By- Sonal Varma & Neha Saraf
The Reserve bank of India’s (RBI) Monetary Policy Committee (MPC) voted 5-1 in favour of leaving the policy repo rate unchanged at 6.00%, in line with consensus and our expectations.
Despite acknowledging weaker growth, the RBI stayed pat due to a 2 percentage point (pp) rise in inflation since August’s policy meeting, heightened financial market volatility due to global developments (Fed balance sheet unwinding and a risk of policy normalisation by the ECB), higher oil prices and potential inflationary pressures from fiscal slippage.
The RBI projects inflation (including the central house rent allowance) to rise from current levels to 4.2-4.6% in H2 FY18 (year ending March 2018), which is marginally higher than the projection made at the August policy meeting (of ~4.5% by Q1 2018).
The RBI acknowledged the possibility of slowing growth (widening output gap) but nevertheless maintained its neutral policy stance, stating that it “requires more data to better ascertain the transient versus sustained headwinds in the recent growth prints”.
The central bank’s decision to maintain the status quo is indicative of its inclination to look through the near-term outlook, which is clouded by transitory factors and concerns over higher core inflation. Overall, the policy appears neutral.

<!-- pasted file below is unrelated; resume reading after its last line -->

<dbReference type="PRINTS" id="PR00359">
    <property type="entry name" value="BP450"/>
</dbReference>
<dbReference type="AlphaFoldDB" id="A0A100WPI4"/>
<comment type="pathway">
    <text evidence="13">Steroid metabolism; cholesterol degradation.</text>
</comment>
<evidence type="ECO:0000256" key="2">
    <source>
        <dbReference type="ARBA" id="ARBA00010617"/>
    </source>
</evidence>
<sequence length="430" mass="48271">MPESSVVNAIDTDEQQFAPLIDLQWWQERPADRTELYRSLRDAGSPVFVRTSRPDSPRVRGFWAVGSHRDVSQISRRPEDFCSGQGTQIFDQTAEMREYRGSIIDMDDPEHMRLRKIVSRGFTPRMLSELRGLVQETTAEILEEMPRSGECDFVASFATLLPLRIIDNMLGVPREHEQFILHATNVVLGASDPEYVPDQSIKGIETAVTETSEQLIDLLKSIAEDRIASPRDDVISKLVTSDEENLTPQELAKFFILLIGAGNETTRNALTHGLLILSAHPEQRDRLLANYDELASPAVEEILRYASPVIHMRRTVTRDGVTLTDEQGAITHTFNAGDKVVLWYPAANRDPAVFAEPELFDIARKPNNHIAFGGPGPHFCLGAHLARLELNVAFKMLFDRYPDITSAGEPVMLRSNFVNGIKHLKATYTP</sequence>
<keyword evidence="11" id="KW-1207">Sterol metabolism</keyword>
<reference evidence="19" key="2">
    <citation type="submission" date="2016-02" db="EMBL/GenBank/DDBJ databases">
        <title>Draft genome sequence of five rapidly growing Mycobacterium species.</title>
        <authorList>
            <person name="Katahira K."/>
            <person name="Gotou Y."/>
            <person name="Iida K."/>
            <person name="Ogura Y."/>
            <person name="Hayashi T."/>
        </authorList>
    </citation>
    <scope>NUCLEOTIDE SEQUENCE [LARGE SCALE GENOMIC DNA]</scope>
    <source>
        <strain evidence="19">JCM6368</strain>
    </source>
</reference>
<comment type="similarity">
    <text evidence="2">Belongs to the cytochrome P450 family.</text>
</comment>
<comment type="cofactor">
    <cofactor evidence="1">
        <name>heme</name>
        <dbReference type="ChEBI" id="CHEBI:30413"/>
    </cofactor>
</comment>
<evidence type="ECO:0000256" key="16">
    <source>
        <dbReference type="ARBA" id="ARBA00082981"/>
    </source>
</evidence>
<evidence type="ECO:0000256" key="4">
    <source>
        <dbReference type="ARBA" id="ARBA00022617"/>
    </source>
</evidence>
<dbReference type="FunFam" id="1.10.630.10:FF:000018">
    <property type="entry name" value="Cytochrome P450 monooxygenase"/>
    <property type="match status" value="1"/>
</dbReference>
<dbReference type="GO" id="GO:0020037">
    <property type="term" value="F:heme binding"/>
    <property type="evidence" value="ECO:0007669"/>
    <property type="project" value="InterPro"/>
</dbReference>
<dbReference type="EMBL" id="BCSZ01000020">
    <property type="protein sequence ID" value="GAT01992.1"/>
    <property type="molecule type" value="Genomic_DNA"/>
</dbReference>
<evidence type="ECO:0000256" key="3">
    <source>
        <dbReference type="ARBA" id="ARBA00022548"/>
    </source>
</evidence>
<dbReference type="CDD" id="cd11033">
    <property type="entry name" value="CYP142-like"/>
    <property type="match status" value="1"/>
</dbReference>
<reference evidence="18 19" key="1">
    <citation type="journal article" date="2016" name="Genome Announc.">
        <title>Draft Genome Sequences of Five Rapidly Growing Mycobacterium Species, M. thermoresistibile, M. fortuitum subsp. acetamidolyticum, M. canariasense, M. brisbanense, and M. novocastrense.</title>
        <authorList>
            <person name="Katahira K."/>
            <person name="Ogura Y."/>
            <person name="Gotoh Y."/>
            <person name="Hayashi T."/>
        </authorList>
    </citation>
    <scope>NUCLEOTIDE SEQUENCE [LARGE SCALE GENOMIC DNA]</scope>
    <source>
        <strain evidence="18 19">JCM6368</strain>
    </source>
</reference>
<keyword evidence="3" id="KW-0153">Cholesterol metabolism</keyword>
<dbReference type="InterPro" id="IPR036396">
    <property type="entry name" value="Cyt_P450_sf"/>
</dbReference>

In our view, growth has bottomed out and we expect a recovery, led by ongoing progress following remonetisation, restocking efforts following the implementation of the GST and the lagged effects of lower lending rates. We also expect inflation to rise above 4% in coming quarters, as we expect the output gap to gradually narrow, as well as on statistical and transitory factors such as the house rent allowance increases and the lagged pass-through from the GST tax changes. We also see a higher probability that the central government will miss its budgeted fiscal deficit target of 3.2% of GDP in FY18 by 0.3pp.
Against this backdrop, we expect the RBI to leave policy rates unchanged in our base case. Weaker-than-expected growth, an undershooting of the 4% inflation target and the government sticking to its budgeted fiscal consolidation target could open up room for more accommodation, in our view.
The writers are economists at Nomura